Should I switch from Android to iPhone?

Not a transport post. For those who only visit for those, sorry – I’ll have something meaty for you in a few days.

Having just ranted on vaccines, here’s something else that may be controversial.

When I was a kid, the tech debate was which home computer was best.

Nowadays, it’s operating systems. Mac OS vs Windows vs Linux, and on phones, iOS vs Android.

Since smartphones first arrived, I’ve always had Android phones, mostly midrange models. Cost has been a factor.

The last few have been Motorolas, which have been good initially, but after a couple of years seem to get – at times – frustratingly slow.

While pondering my next phone, I’ve been considering if I should switch to iPhone.

Why? One reason is I’m getting very conscious of reducing my waste, including eWaste, so I want my next phone to last for longer than my previous ones. (I like getting new toys, but buying a brand new phone every 2 years is silly.)

Let’s assume the next one would be a recent iPhone or a medium to high end Android.

Advantages of switching to iPhone:

  • Longer support – my current phone is a Motorola G7 Plus. It’s been good, but it’s only 2 years old and is no longer getting security updates. Older Google Pixel devices got 3 years. The new models will get 5. Some Samsung phones get 4 years. Against all this, iPhones get 6-7 years.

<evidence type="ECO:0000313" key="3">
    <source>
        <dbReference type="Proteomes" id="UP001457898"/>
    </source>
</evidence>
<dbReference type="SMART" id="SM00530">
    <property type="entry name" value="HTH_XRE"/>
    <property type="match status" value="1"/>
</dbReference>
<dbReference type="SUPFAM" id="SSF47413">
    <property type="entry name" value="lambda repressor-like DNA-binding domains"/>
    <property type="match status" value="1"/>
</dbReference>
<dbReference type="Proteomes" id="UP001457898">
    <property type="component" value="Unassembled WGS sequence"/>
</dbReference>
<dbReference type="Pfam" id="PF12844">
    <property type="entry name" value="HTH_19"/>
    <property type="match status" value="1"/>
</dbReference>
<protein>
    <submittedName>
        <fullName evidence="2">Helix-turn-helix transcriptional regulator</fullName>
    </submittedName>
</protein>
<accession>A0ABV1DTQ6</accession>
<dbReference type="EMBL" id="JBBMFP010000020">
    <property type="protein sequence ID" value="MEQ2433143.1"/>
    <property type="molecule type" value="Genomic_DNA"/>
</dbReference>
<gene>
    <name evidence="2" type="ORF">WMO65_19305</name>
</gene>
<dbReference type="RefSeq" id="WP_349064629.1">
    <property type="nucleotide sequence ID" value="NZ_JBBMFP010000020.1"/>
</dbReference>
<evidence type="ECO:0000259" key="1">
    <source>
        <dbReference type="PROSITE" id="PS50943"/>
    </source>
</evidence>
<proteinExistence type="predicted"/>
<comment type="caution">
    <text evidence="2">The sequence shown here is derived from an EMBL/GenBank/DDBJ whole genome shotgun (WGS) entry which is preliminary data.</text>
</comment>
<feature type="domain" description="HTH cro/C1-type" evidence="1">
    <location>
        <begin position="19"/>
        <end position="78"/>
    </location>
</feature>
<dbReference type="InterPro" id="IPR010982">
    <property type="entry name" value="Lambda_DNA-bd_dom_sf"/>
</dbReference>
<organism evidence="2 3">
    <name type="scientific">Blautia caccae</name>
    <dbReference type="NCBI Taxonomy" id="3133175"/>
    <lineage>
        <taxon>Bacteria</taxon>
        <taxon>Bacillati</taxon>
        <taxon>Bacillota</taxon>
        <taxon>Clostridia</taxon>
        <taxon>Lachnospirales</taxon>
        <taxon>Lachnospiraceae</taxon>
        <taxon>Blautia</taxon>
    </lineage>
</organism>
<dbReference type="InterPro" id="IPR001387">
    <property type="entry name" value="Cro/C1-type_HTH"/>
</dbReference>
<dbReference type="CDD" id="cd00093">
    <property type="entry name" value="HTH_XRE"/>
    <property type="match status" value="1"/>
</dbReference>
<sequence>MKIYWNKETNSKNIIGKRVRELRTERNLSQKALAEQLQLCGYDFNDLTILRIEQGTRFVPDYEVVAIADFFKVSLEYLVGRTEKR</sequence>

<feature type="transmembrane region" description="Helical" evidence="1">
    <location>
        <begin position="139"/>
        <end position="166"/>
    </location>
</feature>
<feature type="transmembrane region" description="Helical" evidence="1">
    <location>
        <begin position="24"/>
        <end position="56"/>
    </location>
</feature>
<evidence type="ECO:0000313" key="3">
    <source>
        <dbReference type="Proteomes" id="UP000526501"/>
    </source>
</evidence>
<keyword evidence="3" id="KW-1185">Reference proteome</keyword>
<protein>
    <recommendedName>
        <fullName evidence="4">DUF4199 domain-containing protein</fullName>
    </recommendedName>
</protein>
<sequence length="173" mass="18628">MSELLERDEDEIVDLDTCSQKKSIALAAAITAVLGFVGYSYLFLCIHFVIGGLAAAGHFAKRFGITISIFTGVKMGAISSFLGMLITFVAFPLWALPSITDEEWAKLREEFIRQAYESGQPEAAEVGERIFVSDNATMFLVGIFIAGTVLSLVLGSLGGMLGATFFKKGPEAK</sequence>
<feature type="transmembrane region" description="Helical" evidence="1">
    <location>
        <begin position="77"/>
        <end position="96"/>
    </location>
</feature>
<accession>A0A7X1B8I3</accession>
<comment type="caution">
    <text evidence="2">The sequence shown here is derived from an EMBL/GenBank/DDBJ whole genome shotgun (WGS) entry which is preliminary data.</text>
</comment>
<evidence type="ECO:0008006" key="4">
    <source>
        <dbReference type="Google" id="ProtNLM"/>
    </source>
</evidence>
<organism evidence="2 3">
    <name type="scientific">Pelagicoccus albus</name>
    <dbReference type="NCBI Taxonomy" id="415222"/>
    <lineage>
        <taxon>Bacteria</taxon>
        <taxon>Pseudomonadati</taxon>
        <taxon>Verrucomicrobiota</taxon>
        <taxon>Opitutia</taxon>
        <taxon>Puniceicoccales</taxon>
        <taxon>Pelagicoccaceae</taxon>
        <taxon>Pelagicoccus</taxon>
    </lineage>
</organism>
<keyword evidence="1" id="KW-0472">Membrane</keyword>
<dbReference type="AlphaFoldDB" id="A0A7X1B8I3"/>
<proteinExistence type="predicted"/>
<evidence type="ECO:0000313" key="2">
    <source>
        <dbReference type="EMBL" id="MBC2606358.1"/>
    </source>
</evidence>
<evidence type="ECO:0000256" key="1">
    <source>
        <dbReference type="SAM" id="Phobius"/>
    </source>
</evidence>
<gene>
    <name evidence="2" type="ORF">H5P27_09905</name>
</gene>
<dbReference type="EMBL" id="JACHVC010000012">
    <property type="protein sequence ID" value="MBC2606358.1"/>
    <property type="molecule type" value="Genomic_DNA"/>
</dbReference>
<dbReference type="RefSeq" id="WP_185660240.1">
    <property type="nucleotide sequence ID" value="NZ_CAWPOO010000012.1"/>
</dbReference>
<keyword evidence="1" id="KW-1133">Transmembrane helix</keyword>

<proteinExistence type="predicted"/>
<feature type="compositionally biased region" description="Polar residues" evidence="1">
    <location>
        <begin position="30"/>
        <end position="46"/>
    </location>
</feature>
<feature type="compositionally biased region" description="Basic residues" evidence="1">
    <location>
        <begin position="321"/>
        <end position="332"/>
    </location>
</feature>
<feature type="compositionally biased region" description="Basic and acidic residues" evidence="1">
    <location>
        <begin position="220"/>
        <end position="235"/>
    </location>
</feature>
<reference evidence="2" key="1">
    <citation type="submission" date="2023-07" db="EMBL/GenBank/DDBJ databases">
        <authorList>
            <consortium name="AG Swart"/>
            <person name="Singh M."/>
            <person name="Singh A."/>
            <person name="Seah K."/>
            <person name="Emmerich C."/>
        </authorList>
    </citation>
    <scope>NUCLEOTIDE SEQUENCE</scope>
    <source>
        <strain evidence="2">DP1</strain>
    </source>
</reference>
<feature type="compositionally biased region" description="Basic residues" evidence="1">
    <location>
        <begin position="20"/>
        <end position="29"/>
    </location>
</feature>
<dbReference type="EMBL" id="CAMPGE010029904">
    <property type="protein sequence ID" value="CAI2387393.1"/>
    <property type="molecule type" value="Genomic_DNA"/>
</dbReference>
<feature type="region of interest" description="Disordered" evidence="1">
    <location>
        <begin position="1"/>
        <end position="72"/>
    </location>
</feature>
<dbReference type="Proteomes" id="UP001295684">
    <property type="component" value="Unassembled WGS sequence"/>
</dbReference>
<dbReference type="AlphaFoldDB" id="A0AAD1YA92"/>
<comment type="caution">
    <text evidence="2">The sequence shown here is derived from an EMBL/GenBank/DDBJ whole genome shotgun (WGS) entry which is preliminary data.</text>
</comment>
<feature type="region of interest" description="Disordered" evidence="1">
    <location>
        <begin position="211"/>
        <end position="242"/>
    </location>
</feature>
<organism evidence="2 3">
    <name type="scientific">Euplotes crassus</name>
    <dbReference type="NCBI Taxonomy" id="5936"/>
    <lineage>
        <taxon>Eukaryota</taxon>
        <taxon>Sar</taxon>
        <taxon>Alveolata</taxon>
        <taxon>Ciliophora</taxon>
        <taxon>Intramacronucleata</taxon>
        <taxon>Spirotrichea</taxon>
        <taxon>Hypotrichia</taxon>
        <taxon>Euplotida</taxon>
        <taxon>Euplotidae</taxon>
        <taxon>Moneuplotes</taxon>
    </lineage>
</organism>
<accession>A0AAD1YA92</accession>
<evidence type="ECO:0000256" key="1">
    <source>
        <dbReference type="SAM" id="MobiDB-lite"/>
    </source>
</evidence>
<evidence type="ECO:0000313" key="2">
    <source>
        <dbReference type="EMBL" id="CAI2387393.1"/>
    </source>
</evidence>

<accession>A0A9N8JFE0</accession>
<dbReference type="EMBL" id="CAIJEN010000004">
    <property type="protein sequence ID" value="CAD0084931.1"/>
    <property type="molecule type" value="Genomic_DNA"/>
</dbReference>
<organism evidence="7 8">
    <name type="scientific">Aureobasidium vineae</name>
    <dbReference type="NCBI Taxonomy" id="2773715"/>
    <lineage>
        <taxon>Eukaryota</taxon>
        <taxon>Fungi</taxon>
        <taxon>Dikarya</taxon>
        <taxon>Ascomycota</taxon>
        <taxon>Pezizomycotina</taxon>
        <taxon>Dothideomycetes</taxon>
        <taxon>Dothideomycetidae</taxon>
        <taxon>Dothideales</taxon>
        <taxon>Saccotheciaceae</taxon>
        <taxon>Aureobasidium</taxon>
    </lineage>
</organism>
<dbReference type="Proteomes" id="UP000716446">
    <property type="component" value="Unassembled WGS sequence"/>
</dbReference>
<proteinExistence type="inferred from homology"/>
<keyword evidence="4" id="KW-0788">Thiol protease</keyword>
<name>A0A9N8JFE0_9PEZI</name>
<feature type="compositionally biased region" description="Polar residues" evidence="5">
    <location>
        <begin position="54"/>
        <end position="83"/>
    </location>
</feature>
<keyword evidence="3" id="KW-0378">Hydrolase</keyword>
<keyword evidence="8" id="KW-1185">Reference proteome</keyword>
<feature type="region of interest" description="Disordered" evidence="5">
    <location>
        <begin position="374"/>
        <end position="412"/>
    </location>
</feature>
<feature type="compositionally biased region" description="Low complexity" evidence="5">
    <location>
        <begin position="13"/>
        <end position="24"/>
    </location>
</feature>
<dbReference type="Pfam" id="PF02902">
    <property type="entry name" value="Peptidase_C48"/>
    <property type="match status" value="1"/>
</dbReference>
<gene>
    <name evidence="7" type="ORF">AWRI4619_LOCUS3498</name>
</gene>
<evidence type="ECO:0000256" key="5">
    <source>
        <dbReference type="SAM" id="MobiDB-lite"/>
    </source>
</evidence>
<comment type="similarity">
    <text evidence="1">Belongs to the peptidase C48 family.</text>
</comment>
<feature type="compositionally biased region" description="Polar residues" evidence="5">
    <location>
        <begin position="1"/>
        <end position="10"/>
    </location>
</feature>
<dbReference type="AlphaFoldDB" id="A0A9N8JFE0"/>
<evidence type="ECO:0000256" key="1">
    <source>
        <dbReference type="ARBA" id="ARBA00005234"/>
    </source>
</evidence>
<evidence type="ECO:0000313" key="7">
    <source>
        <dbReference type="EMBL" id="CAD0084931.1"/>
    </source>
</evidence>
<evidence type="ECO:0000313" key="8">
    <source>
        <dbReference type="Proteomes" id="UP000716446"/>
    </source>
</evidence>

• iPhones have much faster CPUs … which alongside the longer support, which theoretically means I’d be inclined to keep it for longer, so less eWaste over time.
  • Generally better cameras (at least that’s my perception, particularly in low light conditions)
  • Can share my existing iPad chargers/cables

Advantages of sticking with Android:

  • iPhones are usually more expensive – or at least, there are more low to medium-cost Android devices available.
  • Yes the iPhone SE is a relatively cheap iPhone option at $679, though it has a smaller screen than I’d prefer. Apple also continues to sell older models such as the 11 and 12 at lower prices than the current 13.
  • With that in mind, the Google Pixel 6 is A$999, the Pixel 6 Pro is A$1299, against the iPhone 11 $849, iPhone 12 $1199, iPhone 13 $1349 (or even more for the Pro or Max). They all cost a lot more money than the ~$500 I’ve been spending on Motorolas, but I’m aiming to keep this one for longer.